The meeting of the BRICS countries (Brazil, Russia, India, China and South Africa) held last week in Johannesburg did not result in any surprises in terms of new additions to the group, of which neither Morocco nor Algeria will be part for the time being.
At the 15th BRICS Summit, which was not attended personally, as expected, by Vladimir Putin, and which coincided with the death of the leader of the Wagner group, Yevgeny Prigozhin, the leaders of the other four countries announced the expansion of the alliance to counteract the dominance of the Western bloc countries in the world economy.
Lula da Silva (Brazil), Narendra Modi (India), Xi Jinping (China) and Cyril Ramaphosa (South Africa), the latter as host and spokesman, said that Argentina, Saudi Arabia, Egypt, Ethiopia, the United Arab Emirates and Iran will become full members of the BRICS from 1 January 2024.
Speculation that Morocco or Algeria might join the group, which has grown from five to 11 members and whose importance on the international economic scene is growing, has thus been put to rest.
The so far five members of the alliance (Brazil, Russia, India, China and South Africa) account for 26 per cent of global GDP, with a combined GDP of almost $26 trillion and a population of more than 3.24 billion.
The trade of the five countries accounts for 20 per cent of world trade, yet they have only 15 per cent of the voting rights in the International Monetary Fund (IMF).
There had been speculation in recent weeks that Morocco might join the group, although the Moroccan Foreign Ministry has categorically denied this intention, since the Moroccan government does not take kindly to the aggressive nature of the demands of the South African government, organiser and host of the 15th BRICS Summit.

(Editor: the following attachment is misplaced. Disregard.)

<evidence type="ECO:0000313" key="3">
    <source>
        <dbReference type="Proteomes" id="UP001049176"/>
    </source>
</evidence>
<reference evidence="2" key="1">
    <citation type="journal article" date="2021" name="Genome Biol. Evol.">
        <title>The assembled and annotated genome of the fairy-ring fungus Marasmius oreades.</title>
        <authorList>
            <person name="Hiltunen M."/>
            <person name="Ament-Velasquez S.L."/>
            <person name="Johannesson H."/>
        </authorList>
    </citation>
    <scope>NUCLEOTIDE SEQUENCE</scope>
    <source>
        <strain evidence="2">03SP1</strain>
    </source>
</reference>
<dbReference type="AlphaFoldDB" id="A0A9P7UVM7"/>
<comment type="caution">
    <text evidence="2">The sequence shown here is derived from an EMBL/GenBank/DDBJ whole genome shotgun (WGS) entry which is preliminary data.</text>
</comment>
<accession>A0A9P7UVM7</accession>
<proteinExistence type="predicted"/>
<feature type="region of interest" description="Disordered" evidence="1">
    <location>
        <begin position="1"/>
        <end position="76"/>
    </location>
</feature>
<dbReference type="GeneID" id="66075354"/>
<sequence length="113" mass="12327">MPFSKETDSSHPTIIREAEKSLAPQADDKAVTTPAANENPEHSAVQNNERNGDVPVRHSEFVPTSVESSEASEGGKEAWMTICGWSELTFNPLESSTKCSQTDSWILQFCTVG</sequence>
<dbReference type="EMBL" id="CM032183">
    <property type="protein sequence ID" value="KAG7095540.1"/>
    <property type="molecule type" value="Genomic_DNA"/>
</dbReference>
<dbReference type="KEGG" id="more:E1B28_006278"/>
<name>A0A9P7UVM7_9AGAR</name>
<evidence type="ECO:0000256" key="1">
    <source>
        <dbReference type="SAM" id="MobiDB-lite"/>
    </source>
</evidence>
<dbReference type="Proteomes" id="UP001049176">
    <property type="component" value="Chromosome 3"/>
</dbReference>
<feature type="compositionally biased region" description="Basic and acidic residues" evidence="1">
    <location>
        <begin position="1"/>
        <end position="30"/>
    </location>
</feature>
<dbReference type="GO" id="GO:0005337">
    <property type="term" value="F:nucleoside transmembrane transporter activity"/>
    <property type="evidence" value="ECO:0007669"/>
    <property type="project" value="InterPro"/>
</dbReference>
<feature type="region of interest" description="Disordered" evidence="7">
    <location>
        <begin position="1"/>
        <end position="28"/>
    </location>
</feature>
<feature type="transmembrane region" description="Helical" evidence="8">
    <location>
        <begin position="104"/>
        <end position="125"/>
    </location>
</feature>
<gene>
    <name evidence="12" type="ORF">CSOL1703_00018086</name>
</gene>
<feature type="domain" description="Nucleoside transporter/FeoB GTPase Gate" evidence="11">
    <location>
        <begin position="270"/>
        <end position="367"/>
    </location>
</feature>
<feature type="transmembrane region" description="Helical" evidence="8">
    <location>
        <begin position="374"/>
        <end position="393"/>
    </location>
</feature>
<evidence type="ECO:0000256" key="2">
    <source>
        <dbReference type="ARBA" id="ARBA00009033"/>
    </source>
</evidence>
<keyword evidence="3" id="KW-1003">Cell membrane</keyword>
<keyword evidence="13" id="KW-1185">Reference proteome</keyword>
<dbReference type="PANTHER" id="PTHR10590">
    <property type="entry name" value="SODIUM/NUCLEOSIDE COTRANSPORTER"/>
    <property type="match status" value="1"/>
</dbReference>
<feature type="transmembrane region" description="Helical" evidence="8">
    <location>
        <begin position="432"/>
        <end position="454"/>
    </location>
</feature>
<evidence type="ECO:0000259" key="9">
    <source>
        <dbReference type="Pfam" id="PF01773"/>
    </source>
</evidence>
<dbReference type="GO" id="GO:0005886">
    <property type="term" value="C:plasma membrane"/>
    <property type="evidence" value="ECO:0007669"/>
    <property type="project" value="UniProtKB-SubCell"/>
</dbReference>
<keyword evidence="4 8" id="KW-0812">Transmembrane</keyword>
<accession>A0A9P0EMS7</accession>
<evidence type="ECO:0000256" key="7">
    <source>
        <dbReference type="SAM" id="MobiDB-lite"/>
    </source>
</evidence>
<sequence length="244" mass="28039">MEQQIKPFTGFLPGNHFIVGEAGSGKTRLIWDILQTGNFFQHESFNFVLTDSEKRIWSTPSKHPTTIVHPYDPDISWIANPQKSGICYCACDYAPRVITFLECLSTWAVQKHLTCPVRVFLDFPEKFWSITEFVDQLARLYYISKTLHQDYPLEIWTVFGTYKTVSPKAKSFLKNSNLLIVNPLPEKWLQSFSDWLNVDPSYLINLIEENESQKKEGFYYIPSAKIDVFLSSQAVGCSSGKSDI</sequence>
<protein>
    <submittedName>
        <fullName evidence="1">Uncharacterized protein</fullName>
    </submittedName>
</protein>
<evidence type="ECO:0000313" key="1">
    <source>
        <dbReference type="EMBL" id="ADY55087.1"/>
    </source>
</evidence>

Despite this, Morocco maintains important bilateral relations with the other members of the group. According to Hespress data, Morocco’s overall trade with the five countries of the group reached 179 billion dirhams ($17.937 billion) in 2022, having increased by nearly 30 per cent year-on-year.
Trade between Morocco and Brazil reached 30.3 billion dirhams ($3.036 billion) in 2022, with its Moroccan surplus equivalent to about 4.1 billion dirhams ($410 million). The figure exceeds the Dh25.8 billion ($2.585 billion) that represented the trade volume in 2021.
In 2022, Moroccan exports to Brazil fell by 5.6 per cent, while imports increased by 72 per cent year-on-year.
With Russia, Morocco maintains a relationship of dependence for its fuel supplies, resulting in the fact that, of the Dh23.7 billion ($2.374 billion) in trade between the two countries in 2022, most of the Dh22.8 billion ($2.28 billion) was Moroccan imports, compared to only Dh905 million ($90.7 million) in exports, a figure that has gradually declined since 2018.
China maintains its status as Morocco’s largest Asian trading partner, with trade valued at Dh77.4 billion ($7.756 billion).
As in the previous case, most of this exchange corresponds to Moroccan imports (74 billion dirhams, 7.415 billion dollars), compared to exports of just 3.3 billion dirhams (330 million dollars), resulting in a very significant trade deficit, which the Moroccan government is trying to reduce.
As for India, trade between Morocco and India is much more balanced, with Moroccan exports of 27.2 billion dirhams ($2.725 billion) compared to imports of 14 billion dirhams ($1.402 billion). This trade surplus is mainly due to exports of phosphorus and phosphate and Moroccan fertilisers.
Finally, although bilateral relations between Morocco and South Africa can clearly be improved, trade between the two reached 6.4 billion dirhams ($641 million) in 2022 and is growing year-on-year.
Source : Atalayar